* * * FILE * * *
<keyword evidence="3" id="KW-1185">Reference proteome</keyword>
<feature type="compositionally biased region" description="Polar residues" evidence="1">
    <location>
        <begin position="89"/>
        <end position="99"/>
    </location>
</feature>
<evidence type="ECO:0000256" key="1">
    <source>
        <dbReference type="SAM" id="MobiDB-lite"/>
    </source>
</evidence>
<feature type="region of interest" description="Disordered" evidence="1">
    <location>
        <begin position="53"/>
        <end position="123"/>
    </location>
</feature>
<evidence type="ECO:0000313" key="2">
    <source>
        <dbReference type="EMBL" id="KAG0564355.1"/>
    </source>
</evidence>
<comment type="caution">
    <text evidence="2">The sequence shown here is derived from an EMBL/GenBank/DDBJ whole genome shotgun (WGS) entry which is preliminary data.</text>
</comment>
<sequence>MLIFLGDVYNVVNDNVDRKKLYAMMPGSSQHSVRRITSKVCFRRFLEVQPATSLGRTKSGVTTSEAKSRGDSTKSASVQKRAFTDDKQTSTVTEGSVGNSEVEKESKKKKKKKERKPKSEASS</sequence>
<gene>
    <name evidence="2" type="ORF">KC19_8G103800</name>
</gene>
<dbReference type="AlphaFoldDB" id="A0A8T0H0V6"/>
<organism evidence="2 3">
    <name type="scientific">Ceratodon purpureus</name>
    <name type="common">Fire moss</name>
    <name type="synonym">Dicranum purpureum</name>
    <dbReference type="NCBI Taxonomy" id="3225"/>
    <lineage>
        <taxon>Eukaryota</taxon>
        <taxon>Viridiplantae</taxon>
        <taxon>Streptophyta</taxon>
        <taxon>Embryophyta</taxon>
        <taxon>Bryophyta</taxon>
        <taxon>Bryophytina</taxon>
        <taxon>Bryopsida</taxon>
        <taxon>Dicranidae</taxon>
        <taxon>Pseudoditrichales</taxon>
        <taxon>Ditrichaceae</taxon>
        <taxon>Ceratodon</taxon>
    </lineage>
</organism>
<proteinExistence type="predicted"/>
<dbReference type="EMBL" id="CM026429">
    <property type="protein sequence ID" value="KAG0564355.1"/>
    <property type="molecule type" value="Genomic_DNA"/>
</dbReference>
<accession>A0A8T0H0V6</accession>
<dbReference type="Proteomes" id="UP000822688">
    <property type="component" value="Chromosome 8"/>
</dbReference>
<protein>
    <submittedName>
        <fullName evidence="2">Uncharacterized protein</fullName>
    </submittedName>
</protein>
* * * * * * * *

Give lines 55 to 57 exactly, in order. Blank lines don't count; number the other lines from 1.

</dbReference>
<accession>A0A8T0H0V6</accession>
<dbReference type="Proteomes" id="UP000822688">